Through the Eyes of a Child – Book Report/Review Example

The paper "Through the Eyes of a Child" is an exceptional example of an educational book review. The insight on how children's literature reflects society through time is very interesting for me. The book says that in essence children's literature is a mirror to society, and how society has changed from the 15th century onwards, in the general sense and with regard to how society regarded children as well as their families. The book lists some representative works to prove this point. It would be interesting to find out if such generalizations hold not just for a particular society, but for many different societies in other parts of the world. It would be very interesting to know too if there are similarities in the way different societies write about and for children (Norton).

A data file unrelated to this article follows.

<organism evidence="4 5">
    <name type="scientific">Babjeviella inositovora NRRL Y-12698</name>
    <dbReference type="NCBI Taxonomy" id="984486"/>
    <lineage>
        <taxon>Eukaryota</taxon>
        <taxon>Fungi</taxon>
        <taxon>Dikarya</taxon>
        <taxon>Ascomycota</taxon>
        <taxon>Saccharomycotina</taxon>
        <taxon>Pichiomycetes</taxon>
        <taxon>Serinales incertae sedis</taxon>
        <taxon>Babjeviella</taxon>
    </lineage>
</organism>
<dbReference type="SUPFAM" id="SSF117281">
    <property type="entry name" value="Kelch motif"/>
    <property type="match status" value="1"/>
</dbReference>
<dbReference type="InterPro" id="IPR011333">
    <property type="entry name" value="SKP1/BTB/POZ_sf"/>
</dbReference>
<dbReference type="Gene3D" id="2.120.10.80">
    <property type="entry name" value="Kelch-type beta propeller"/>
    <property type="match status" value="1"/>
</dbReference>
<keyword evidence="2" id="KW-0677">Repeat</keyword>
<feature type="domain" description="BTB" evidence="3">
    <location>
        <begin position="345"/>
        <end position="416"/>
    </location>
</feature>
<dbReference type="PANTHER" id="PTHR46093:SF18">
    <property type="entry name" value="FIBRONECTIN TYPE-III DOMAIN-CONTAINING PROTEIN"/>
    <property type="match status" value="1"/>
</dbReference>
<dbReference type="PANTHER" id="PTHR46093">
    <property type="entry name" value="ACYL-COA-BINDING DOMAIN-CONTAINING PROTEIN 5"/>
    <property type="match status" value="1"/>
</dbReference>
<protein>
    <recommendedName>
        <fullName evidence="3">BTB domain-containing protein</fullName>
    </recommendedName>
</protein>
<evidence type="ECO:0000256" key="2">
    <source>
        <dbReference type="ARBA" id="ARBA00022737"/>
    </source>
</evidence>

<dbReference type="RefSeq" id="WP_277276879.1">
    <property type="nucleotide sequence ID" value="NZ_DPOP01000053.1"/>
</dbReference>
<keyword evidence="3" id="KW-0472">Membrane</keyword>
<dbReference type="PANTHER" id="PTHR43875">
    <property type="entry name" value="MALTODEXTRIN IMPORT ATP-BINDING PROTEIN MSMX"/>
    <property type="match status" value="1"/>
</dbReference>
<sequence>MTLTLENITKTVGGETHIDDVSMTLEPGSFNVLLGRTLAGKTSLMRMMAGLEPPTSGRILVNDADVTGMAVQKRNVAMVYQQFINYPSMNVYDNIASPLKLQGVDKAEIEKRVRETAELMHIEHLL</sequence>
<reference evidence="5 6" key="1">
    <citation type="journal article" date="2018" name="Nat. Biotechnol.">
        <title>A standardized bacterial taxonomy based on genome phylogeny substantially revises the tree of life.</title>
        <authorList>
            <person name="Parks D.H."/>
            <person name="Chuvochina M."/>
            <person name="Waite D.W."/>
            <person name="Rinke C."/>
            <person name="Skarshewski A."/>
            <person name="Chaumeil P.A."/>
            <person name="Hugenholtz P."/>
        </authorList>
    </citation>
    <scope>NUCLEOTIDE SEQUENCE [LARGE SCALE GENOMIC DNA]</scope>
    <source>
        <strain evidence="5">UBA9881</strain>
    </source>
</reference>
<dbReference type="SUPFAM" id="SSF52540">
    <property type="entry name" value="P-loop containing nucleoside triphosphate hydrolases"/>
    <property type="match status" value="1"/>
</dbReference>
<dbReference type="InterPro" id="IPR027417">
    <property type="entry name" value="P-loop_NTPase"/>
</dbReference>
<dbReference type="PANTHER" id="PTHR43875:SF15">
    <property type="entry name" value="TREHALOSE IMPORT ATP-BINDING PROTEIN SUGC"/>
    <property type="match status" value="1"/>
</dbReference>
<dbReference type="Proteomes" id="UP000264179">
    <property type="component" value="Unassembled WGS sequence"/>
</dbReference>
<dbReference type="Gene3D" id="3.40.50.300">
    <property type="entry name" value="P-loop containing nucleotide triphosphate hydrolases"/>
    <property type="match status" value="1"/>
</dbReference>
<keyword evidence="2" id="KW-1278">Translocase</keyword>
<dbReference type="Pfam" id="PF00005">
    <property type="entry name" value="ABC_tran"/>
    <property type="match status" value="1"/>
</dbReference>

The chapter shows us different stages in the development of writing for children, and what the chief concerns were at different stages in its history. For instance, I find it very interesting that the Puritan era in the 1640's and the values of that era found their way into the children's books. Where the concerns of the age were about self-discipline and a stress on religious values, the content of such works as Pilgrim's Progress centered on the same. At the same time, I am not surprised at all that woven into moral teachings were stories that also meant to entertain. The adventures in the stories presented there was no doubt meant to satisfy the natural craving of young children for adventure. This is true for boys. From experience, I can validate this. I find it very interesting that this is a common thread between the children's books of the time and my own childhood. One cannot underestimate the value of entertaining children and talk to them in the language that they can relate to. Adventure stories are one, and the chapter also points to fairy tales as another important genre. The aim, of course, is to make sure that children read the books, and find them interesting. The moral and life lessons follow (Norton)